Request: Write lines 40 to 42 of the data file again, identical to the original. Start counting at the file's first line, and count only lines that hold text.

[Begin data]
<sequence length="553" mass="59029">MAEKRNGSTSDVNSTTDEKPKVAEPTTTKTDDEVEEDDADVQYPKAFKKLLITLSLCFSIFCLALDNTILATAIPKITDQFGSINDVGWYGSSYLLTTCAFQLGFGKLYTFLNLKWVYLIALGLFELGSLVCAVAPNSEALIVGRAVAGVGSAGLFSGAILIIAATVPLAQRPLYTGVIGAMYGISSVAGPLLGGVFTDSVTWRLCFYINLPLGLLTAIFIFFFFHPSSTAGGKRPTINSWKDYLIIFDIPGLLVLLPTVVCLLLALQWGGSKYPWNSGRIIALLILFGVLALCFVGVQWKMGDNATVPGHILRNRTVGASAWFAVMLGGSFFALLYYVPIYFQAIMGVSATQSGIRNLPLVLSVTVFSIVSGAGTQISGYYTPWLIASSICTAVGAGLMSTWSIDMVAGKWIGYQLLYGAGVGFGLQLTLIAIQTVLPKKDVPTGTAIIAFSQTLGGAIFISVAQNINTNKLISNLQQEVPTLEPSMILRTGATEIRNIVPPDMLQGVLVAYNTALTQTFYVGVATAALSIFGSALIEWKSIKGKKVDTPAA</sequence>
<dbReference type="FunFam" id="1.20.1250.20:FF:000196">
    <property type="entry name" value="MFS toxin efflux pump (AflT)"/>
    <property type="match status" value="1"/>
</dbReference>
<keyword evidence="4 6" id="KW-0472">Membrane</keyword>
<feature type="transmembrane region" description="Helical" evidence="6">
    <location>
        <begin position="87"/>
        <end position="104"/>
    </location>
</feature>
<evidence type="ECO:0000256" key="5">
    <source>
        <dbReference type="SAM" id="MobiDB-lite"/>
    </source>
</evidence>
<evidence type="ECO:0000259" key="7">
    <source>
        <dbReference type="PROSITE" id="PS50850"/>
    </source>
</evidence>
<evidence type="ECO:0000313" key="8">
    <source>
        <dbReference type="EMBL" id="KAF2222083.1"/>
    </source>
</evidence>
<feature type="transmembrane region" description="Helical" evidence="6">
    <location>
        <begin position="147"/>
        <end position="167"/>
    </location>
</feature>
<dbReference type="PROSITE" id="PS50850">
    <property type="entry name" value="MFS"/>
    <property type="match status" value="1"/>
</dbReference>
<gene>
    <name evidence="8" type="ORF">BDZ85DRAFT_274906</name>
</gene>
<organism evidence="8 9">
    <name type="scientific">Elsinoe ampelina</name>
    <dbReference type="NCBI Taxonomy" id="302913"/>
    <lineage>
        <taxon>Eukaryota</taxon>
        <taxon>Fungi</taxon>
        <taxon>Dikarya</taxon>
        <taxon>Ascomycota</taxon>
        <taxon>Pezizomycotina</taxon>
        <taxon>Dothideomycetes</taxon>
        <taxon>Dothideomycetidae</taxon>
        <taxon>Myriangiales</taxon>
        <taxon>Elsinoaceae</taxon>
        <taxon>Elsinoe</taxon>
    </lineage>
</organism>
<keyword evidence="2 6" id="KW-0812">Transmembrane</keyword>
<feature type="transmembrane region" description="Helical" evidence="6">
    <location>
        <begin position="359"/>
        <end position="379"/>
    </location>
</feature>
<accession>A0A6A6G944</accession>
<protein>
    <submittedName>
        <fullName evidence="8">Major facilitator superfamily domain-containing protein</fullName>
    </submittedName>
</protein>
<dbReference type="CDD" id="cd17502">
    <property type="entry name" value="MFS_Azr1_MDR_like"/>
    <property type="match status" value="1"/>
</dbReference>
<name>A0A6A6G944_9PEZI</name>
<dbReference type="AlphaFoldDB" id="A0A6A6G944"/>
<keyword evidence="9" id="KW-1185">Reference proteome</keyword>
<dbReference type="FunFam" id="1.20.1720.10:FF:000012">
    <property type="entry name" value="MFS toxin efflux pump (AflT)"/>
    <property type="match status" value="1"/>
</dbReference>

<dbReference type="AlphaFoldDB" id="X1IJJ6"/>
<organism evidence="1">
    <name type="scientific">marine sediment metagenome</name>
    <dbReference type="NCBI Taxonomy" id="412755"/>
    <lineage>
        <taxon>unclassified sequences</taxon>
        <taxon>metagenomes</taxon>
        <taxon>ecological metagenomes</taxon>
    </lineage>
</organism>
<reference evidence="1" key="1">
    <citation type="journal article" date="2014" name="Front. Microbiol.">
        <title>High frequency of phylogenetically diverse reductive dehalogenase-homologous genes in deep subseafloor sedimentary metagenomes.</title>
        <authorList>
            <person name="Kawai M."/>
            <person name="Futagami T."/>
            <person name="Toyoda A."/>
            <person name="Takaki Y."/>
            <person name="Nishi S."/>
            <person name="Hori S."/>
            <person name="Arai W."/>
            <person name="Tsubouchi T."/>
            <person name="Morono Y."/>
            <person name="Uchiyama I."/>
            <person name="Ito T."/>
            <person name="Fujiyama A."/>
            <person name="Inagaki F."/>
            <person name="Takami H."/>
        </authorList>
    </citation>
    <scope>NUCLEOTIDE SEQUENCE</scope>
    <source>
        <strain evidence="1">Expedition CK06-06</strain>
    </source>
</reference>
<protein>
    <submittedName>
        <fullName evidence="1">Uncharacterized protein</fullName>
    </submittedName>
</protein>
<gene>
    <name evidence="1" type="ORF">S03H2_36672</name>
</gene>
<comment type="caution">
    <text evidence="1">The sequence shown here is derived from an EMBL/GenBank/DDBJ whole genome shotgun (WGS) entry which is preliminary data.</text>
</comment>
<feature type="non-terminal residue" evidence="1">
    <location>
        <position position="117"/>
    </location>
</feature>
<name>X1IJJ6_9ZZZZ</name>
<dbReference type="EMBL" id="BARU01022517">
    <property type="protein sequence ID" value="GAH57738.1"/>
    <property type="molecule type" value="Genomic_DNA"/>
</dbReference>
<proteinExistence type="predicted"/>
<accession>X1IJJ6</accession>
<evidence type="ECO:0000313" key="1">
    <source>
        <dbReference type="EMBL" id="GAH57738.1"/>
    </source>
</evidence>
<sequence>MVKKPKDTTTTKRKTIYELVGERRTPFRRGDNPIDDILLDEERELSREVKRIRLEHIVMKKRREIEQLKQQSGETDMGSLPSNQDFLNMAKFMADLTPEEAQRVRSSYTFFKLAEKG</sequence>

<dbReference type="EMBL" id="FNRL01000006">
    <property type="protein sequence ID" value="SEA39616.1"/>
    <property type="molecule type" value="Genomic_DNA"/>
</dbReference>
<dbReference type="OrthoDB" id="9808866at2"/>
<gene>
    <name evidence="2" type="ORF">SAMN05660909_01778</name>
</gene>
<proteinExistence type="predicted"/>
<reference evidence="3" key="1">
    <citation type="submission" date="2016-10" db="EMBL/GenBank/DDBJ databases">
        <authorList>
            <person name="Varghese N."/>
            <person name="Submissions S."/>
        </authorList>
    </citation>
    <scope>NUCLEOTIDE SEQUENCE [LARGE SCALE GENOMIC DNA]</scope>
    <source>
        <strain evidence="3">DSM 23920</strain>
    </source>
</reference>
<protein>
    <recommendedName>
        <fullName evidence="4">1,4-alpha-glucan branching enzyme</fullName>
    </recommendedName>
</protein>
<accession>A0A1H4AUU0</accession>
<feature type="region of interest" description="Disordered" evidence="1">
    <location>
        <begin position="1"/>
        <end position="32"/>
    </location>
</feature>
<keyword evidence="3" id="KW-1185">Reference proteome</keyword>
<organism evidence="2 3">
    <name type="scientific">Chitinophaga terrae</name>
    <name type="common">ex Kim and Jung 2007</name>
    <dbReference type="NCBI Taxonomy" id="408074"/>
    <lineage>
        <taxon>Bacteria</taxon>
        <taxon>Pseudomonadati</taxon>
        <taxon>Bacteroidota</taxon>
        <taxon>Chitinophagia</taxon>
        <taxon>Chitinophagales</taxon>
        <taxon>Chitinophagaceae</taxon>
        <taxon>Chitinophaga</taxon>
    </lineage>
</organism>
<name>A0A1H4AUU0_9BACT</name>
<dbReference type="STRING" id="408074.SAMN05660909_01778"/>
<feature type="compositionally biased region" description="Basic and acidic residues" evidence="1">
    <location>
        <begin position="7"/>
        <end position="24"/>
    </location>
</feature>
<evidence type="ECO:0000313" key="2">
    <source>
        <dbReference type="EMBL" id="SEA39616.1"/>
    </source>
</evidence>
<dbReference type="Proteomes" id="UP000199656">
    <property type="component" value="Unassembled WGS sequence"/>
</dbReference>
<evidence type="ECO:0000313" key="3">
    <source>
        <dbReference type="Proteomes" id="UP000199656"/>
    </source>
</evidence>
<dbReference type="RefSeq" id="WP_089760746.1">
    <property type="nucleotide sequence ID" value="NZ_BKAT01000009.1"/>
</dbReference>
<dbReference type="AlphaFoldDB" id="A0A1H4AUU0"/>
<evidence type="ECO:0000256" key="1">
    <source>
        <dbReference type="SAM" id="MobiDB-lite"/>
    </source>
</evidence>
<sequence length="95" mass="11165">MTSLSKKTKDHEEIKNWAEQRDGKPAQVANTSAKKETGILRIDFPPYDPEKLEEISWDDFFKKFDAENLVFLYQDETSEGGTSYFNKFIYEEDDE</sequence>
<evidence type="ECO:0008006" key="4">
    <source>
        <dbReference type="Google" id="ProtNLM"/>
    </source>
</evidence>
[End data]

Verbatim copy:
</gene>
<organism evidence="8 9">
    <name type="scientific">Elsinoe ampelina</name>